I don't believe he ever used the word "wrong" in any of his lessons. But I soon learnt to make the word substitution automatically.

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Personally I place a thin sheet of metal over my own head, cunningly fashioned into a hat. This has the bonus that not only will nobody ever be willing to get close enough to me to record my voice, but also blocks the voices of the alien lizard overlords that I can hear when not so-equipped.

The only problem is that they're still putting stuff in the water, and the only way I've found to combat that is to only drink whisky. Or meths...

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Donald Trumped: Comey says Prez is a liar – and admits he's a leaker

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Re: Why The Fuck

You are aware that you don't actually have to read the article? And that El Reg even give you a clue as to the contents, in the form of a headline?

You don't need to thank me for solving your problem for you. You can just move on to the snarky articles abotu Apple, and carry on with your day in peace.

The Register has always been about whatever the hell they want to write about. Which includes astronomy, why everyone should hate/fear/despise/mock Facebook/Wikipedia/Google/Apple etc., stories about Australians getting blow-jobs at 90mph, killer robots, spaceplanes launched from balloons...

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Re: "Upvoted purely on that. Excellent work Sir!"

Comey himself said that he only had something like 3 one-to-one meetings with Obama. A last minute arranged dinner on a Friday evening sounds pretty odd. Actually dinner sounds pretty odd. A working lunch or breakfast I can well believe, but dinner seems a lot more serious and formal.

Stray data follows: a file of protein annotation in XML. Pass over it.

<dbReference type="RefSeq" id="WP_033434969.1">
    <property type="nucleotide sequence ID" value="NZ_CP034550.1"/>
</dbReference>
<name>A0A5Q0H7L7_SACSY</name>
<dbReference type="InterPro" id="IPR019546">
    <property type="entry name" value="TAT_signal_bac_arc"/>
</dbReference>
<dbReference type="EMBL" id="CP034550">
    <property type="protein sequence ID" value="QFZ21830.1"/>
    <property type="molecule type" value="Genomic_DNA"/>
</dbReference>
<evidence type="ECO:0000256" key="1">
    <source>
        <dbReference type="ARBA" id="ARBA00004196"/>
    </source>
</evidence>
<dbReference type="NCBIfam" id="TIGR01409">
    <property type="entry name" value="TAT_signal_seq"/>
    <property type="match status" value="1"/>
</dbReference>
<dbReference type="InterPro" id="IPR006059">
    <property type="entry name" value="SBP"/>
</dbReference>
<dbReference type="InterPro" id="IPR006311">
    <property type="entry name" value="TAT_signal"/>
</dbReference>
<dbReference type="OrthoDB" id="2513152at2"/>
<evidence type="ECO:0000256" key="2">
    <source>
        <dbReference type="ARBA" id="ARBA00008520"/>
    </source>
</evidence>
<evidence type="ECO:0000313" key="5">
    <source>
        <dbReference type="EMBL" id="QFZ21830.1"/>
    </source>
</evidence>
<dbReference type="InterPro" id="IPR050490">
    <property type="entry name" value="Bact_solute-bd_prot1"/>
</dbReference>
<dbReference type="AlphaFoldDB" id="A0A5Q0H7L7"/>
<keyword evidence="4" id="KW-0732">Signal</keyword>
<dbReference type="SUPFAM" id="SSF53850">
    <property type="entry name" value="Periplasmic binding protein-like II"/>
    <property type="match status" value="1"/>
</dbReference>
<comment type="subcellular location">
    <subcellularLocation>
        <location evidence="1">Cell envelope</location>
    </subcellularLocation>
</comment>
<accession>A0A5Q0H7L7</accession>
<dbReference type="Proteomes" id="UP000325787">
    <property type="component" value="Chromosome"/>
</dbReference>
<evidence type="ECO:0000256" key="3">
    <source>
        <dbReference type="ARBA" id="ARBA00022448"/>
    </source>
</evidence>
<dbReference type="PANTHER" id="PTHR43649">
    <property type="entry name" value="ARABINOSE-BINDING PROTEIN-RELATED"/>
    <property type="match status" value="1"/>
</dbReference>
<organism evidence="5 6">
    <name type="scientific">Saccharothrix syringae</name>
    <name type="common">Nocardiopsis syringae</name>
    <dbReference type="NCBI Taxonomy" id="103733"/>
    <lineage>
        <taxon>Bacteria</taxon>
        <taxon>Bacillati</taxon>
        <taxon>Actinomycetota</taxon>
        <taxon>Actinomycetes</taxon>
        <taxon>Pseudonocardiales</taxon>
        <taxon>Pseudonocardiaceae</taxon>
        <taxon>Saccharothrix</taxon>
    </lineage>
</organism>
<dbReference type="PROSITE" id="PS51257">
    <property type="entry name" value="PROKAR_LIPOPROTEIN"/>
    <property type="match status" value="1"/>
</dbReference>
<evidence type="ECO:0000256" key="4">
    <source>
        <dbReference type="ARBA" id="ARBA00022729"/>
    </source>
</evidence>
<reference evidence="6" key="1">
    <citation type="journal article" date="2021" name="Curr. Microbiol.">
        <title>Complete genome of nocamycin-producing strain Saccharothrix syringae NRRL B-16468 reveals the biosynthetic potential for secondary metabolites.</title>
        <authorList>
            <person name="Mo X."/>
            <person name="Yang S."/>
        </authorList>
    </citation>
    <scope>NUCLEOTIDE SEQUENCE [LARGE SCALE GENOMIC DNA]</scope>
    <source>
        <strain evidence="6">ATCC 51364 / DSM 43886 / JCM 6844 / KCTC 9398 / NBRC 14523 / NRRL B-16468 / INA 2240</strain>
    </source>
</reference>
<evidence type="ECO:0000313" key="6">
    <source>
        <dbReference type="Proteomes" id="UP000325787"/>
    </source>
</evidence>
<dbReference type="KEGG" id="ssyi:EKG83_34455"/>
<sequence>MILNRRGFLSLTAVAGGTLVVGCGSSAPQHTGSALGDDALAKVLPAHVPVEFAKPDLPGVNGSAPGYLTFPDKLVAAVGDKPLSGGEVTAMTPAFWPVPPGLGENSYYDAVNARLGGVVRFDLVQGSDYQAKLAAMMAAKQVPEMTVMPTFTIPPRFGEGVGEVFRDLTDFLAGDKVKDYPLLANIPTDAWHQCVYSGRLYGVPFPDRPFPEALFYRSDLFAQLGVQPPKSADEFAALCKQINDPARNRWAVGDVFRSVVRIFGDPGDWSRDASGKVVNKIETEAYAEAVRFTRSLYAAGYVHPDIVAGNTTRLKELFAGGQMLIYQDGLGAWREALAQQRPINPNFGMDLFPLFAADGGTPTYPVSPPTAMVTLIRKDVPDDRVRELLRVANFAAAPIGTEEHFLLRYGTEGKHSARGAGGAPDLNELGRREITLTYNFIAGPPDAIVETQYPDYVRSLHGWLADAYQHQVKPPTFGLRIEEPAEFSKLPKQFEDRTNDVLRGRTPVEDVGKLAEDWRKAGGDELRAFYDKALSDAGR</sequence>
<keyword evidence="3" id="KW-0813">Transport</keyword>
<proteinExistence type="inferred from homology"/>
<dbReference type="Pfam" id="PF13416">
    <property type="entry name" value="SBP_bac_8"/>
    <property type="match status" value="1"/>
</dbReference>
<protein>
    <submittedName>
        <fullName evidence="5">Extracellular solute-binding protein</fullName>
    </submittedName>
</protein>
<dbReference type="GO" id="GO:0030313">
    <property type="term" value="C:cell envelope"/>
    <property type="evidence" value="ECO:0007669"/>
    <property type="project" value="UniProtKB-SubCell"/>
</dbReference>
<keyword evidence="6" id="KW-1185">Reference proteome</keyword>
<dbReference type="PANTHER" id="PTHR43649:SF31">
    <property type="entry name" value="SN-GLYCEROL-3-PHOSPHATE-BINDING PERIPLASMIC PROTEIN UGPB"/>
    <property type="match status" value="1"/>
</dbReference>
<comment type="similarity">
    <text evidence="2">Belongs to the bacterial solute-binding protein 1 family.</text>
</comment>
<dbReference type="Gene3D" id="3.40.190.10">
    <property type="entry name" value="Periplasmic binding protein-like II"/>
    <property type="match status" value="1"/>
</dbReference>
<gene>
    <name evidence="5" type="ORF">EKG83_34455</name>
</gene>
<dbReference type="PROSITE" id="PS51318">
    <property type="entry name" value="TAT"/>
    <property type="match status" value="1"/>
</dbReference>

Though you do have to account for the fact that Trump isn't a professional politician and doesn't do things the normal way.

However at senior political level meetings would normally be conducted with trusted civil servants / advisors. People who keep a note of proceedings, and arrange the follow-up meetings, points to be actioned etc.

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Re: Puzzled.

In a word: Deniability.

If you're intelligent and want to do something that's going to get you into trouble, or is even illegal, you don't ask someone to do it directly. You allow them to form the impression that you want this situation dealt with, and leave them to make their own decisions. And of course encourage those who fulfill your unspoken desires by promoting them for it.

You also have meetings with people one-on-one, so evidence of anything will only be your word against theirs, so it would require at least two people to give evidence against you for a conviction.

The downside is that your underlings may sometimes draw the wrong conclusion if you lose your temper about a situation and spout off about it. Then go and do something you didn't actually want.